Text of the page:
A healthier looking global economy has boded well for demand and demand sentiment around industrial metal prices, although not as well for the precious metals platinum and gold.
However, the other platinum group (and precious) metal, palladium, has been one of the best performing metals in 2017, having gained more than 50% year-on-year.
Interestingly enough, at least 67% of demand for palladium is from the automotive industry, while only 40% demand for platinum comes from the motor industry.
Palladium is primarily used to help reduce emissions in petrol vehicles, while platinum is used primarily to reduce emissions in diesel vehicles.
Since a number of automakers have been caught (and admitted) to cheating on emissions tests for their diesel engine vehicles, a lot of US and European supply and demand has been absorbed by petroleum-powered vehicles, benefitting palladium more so than platinum in the automotive industry.
Recent catalysts for growth
An improving global economy has seen relatively robust new vehicle sales this year. The US and China are the two biggest motor vehicle markets in the world.
In the US, September saw total vehicle sales of 18.7m, which is the best monthly sales figure since July 2005.
The strong September figure is said to have been boosted by the impact of Hurricane Harvey and the need for replacement vehicles, a trend which is expected to extend into the October sales figures.
China also had a strong September, with its best sales figures for the year at more than 2.7m vehicles sold. Global auto sales are up around 5% for the year so far.
Furthering the case for palladium is that the world’s largest producer thereof, MMC Norilsk Nickel, expects record consumption of nearly 11m ounces in 2017 and forecasts a deficit of nearly 1m ounces this year.
Platinum or palladium?
At the time of writing the spot price of palladium is trading above $1000/oz, roughly $60/oz higher than the price of platinum.
If the expectation is for palladium to continue to trade above platinum for a prolonged period of time, then the argument for substituting palladium in gasoline vehicles for platinum technologies becomes more relevant.
The electric vehicle effect
The question on everyone’s minds is the fate of internal combustion engine (ICE) vehicles with the emergence of electric vehicles (EV).
Platinum group metals (PGMs) don’t find place in the current form of batteries used in EVs. The common metals used vary slightly depending on the exact type of battery used, but in general, they require lithium, nickel, cobalt, manganese and zinc.
While the price of these industrial base metals are expected to see demand increase exponentially over the next few decades along with the move to cleaner and greener EVs, PGMs are still beneficiaries of a very dominant diesel and gasoline vehicle market at present.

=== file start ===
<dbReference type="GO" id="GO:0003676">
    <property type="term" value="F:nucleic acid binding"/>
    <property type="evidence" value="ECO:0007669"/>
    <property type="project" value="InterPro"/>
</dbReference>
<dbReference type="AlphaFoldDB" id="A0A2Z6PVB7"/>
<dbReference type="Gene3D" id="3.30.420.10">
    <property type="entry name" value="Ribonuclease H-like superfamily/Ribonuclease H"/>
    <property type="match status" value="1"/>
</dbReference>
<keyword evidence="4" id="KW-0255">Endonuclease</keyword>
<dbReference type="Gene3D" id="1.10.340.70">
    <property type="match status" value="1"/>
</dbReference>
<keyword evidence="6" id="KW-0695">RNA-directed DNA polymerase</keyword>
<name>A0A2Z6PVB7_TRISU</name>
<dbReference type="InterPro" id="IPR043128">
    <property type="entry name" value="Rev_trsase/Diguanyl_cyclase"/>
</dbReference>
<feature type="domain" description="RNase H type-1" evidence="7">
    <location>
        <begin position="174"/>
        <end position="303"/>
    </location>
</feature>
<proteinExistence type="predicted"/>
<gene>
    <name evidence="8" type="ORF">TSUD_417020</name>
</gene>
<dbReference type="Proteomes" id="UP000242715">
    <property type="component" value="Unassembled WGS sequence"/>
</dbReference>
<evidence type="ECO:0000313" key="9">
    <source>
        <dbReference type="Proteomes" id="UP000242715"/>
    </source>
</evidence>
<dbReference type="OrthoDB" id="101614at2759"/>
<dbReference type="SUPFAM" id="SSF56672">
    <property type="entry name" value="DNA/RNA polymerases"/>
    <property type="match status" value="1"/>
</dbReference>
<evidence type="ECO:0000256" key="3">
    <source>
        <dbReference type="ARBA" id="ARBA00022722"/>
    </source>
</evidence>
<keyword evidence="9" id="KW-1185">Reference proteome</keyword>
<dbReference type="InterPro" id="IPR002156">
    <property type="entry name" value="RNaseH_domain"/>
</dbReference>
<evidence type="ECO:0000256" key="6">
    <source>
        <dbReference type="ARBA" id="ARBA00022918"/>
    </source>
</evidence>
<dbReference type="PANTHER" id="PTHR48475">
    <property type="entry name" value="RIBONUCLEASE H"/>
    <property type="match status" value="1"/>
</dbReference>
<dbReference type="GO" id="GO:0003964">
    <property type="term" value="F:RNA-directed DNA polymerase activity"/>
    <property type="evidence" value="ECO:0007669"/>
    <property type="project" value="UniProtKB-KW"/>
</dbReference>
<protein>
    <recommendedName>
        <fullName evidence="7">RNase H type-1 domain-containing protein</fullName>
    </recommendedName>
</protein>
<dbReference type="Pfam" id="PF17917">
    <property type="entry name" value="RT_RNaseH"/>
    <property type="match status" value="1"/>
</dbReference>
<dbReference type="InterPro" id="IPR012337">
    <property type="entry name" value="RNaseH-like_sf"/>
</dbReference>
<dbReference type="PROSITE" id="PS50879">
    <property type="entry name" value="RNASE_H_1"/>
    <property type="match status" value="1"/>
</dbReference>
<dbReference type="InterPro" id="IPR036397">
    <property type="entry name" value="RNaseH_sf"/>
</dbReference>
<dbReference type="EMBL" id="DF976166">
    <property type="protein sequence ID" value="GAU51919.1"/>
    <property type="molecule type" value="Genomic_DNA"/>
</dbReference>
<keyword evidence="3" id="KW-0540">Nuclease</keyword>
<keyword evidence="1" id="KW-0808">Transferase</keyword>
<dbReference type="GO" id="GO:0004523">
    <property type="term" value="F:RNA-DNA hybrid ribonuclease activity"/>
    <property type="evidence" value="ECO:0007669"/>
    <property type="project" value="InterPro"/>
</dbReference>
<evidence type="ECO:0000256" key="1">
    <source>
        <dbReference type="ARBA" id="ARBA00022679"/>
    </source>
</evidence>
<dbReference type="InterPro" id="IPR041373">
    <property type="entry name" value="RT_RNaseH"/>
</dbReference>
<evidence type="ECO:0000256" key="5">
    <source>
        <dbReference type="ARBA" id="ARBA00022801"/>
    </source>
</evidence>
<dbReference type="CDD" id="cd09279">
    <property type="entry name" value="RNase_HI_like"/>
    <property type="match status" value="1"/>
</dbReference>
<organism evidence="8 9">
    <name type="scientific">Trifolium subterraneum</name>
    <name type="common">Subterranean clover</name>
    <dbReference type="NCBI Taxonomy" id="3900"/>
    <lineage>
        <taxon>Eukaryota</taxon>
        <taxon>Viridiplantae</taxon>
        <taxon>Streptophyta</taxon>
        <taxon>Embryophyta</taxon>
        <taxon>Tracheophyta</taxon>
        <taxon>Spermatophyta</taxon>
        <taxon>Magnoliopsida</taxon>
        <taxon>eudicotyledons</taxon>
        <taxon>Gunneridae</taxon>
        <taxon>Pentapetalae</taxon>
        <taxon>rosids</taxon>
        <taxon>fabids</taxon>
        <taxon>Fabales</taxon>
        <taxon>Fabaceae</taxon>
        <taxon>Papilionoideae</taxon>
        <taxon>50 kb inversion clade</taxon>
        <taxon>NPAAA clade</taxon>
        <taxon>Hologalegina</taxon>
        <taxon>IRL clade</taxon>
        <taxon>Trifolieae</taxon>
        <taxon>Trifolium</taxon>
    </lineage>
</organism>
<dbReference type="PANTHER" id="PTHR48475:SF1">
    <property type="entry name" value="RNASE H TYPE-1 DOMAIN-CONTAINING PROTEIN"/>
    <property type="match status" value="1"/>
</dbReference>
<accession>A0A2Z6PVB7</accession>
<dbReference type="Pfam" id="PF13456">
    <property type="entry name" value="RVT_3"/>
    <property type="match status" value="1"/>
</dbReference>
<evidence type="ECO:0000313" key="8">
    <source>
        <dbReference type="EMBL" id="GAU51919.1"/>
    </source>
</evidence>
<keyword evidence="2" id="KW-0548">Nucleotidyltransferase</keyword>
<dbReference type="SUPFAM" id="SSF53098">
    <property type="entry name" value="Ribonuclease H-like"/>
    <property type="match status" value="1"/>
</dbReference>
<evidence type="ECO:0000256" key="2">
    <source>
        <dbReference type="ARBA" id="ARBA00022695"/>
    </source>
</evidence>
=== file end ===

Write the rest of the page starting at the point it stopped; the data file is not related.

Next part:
According to the International Energy Agency (IEA), EVs currently account for just 0.2% of light passenger cars on the road.
However, it should be considered that sales in electric cars jumped a massive 60% last year and sales growth is expected to remain strong going forward.
The Bloomberg New Energy Finance team (BNEF) has estimated that by 2021 light passenger vehicles will account for around 5% of new sales across Europe and around 4% of news sales in the US and China.
BNEF also believe that the cost of electric vehicles will fall significantly enough by between years 2025 and 2029 to see a real exponential increase in EV sales.
By 2040 it is estimated that EVs will account for 54% of all light passenger vehicle sales globally.
If the BNEF numbers are correct, then robust demand for platinum and perhaps more so palladium in the passenger auto industry has somewhere between eight and 13 years left.
There are a number of palladium producers to consider if you think the future for PGMs remains healthy.
As mentioned earlier, Norilsk Nickel is the largest producer of palladium in the world, as well as the largest nickel producer in the world (which supports both the demand for EVs and ICEs), while Anglo American Platinum is the largest PGM producer in the world.
However, our preference within this sector is the number three PGM producer, Sibanye-Stillwater.
Sibanye-Stillwater was formed from the recent acquisition of Stillwater (US-listed) by Sibanye Gold. The size and cost of Sibanye’s acquisition of Stillwater put the company into loss-making territory in the first half of the financial year.
The deal was funded via a rights and bond issue, which has furthered a share price decline in the near term.
Stillwater is primarily a palladium producer with its main assets in the US.
The acquisition was completed in May 2017 when the price of palladium was trading just above the $700/ounce mark.
The current price of palladium has moved to around $1 000, while the group’s all in sustaining costs for the metal are reported to be $622/oz, leaving very attractive margins for the business.
An investment in the Sibanye does however warrant consideration of the South African assets, which include gold mining operations operating on very thin and in some instances loss-making margins, as well as a disruptive labour market, particularly along the group’s large platinum belt operations.
With Neal Froneman at the helm, Sibanye is a well-managed business that should see a much stronger second half to the financial year, with the non-recurring acquisition costs now out of the way. If you believe in the future of PGMs over the next few years, this is certainly a stock to watch.
Shaun Murison is a senior market analyst at IG.